Ramirez: What Carrie Bradshaw Didn’t Mention About the City

Carrie Bradshaw

I’ve been known to be a Sex and the City fanatic, so much so that I wrote a column earlier this year that had no central message other than “I really like Sex and the City.” 

Failed journalistic endeavors aside, living in New York for the past few weeks has once again stirred up my incessant urge to derive deeper meaning from my all-time favorite show. But mimicking the fabulous habits of my favorite Manhattanite (effortlessly portrayed by the equally iconic Sarah Jessica Parker) has proved difficult at best.

Here are the things Carrie Bradshaw didn’t warn me about before I became one of those New York 20-somethings:

Duane Reade: Where else can you spend $30 on shampoo and $5 on rosé? Definitely Walgreens, but there’s something special about New York having its own brand of convenience store.

The price of a cosmopolitan: Carrie’s drink of choice can easily run you a cool $20 at swanky Manhattan bars and restaurants.

Trader Joe’s: Carrie Bradshaw famously avoided the aggravation of moms with strollers and, worse, grandmas with shopping carts by eating out and using her oven for storage. If you’re on an intern salary and can’t eat out for every meal, however, TJ’s prices will do wonders for your Cosmopolitan budget.

The contents of a Caribbean Manhattan: Bourbon and bitters? Not my favorite combination.

To cancel my New Yorker print trial before it automatically renewed for the price of $119: Given her Manolo Blanik collection, $119 is likely just Chanel clutch change to the impossibly affluent columnist. Interns don’t have the same luxury.

The false security of carrying a New Yorker tote: What’s the point of attempting to camouflage yourself in the concrete jungle if you’re bound to slip on the sewer drain in the mildest of summer rains?

Rent: This has definitely been pointed out before, but there is simply no way a journalist could afford Carrie’s Midtown apartment with a magnificent walk-in closet, at least not without a roommate.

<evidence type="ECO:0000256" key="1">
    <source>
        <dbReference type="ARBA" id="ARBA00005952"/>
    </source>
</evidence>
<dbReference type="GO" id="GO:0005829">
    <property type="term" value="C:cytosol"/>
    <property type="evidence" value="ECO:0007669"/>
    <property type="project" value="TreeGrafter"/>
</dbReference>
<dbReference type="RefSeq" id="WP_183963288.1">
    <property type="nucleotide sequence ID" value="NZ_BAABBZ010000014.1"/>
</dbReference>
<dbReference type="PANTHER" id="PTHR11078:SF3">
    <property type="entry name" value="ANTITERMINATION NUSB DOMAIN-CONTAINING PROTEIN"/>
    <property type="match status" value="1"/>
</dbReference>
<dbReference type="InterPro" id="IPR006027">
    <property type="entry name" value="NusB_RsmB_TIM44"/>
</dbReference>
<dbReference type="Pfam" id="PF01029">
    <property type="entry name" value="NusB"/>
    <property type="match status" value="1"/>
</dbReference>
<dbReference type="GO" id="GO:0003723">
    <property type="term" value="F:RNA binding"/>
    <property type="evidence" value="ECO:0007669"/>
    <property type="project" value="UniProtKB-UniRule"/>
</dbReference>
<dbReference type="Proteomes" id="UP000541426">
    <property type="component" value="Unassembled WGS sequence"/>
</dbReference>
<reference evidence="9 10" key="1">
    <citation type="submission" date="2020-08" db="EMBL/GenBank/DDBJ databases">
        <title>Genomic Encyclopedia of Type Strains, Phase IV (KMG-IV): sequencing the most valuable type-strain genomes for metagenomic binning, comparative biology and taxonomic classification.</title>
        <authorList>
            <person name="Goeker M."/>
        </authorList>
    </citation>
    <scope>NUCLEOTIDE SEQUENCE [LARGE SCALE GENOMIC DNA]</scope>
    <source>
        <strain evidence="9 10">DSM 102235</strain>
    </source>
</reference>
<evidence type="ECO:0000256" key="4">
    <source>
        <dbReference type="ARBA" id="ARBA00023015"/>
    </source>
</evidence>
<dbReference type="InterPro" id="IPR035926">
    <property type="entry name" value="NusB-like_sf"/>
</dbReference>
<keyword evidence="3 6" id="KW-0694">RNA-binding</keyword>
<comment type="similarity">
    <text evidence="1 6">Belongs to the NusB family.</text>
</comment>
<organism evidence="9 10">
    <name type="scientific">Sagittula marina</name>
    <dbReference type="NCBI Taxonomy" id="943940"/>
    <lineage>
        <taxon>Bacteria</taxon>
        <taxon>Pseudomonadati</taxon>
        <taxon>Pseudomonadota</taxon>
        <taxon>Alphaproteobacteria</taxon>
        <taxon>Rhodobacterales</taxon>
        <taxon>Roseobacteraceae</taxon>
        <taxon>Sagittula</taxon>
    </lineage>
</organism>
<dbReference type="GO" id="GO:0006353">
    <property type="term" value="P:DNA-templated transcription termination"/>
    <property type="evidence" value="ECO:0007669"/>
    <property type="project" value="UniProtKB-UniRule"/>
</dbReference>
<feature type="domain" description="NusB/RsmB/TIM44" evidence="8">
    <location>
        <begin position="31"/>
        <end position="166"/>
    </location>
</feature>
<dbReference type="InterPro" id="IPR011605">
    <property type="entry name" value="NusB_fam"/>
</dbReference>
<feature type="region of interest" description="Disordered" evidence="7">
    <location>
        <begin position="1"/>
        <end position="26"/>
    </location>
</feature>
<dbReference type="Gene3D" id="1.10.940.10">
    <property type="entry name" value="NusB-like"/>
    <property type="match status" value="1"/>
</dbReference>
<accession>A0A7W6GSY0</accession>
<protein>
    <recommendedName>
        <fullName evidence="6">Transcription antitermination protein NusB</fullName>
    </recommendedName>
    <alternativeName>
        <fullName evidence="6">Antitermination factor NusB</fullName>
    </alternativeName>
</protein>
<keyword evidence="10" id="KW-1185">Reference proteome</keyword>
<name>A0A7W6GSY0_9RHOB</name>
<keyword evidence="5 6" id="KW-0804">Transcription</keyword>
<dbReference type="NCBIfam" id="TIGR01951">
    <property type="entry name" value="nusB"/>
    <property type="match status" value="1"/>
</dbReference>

The boring guy: Liberal arts degrees, and I can’t stress this enough, do so much more for a person than you could imagine. Aiden and Big would never let a conversation wane the way my  business majorTinder dates do.

How locks work: I called my grandmother crying on my first day living in New York because I couldn’t get into my apartment. Turns out you have to push the key as you turn.

Juuls: A fashion favorite of frat boys and former addicts—I guess we could probably just categorize frat boys as future addicts—alike. Although Carrie didn’t have the choice of electronic cigarettes in the ’90s, I’d like to think she’d still go for the rugged look of analog Juuls (also known as cigarettes) today.

The negative health impacts of frequent nicotine use: There is also that.

Brooklyn: I don’t think Carrie ever went to Brooklyn. Neither have I.

No bullshit coffee: I’m nearly certain the baristas at various coffee shops around the city have been conspiring to unionize after I’ve wasted seconds of their time asking for flavor shots that they do not have. Plain latte it is.

Working 9 to 5: And then having to cook dinner for yourself after? Seems like they’re asking for a lot here.

That you don’t have to scream taxi when you hail a taxi: In fact, it would be weird if you did.

The unbearable wet heat of the Subway platform: The actual weather above ground seems to have little impact on this brutal phenomenon. No wonder Carrie hailed all those cabs.

The exception to the rule: Although Carrie’s run-ins with the New Yorker types were pretty brash, I somehow managed to come across New Yorkers who will help you carry your excess baggage through Penn Station and pick up your AirPods before they fall to their untimely  mid-commute deaths in the sewer drain.

Featured Image by HBO

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About Kaylie Ramirez 151 Articles
Kaylie is the Arts Editor for The Heights. She is the funniest person you will ever meet because if you are reading this bio you have absolutely no chance of meeting Nick Kroll and John Mulaney. She can only be reached on AIM.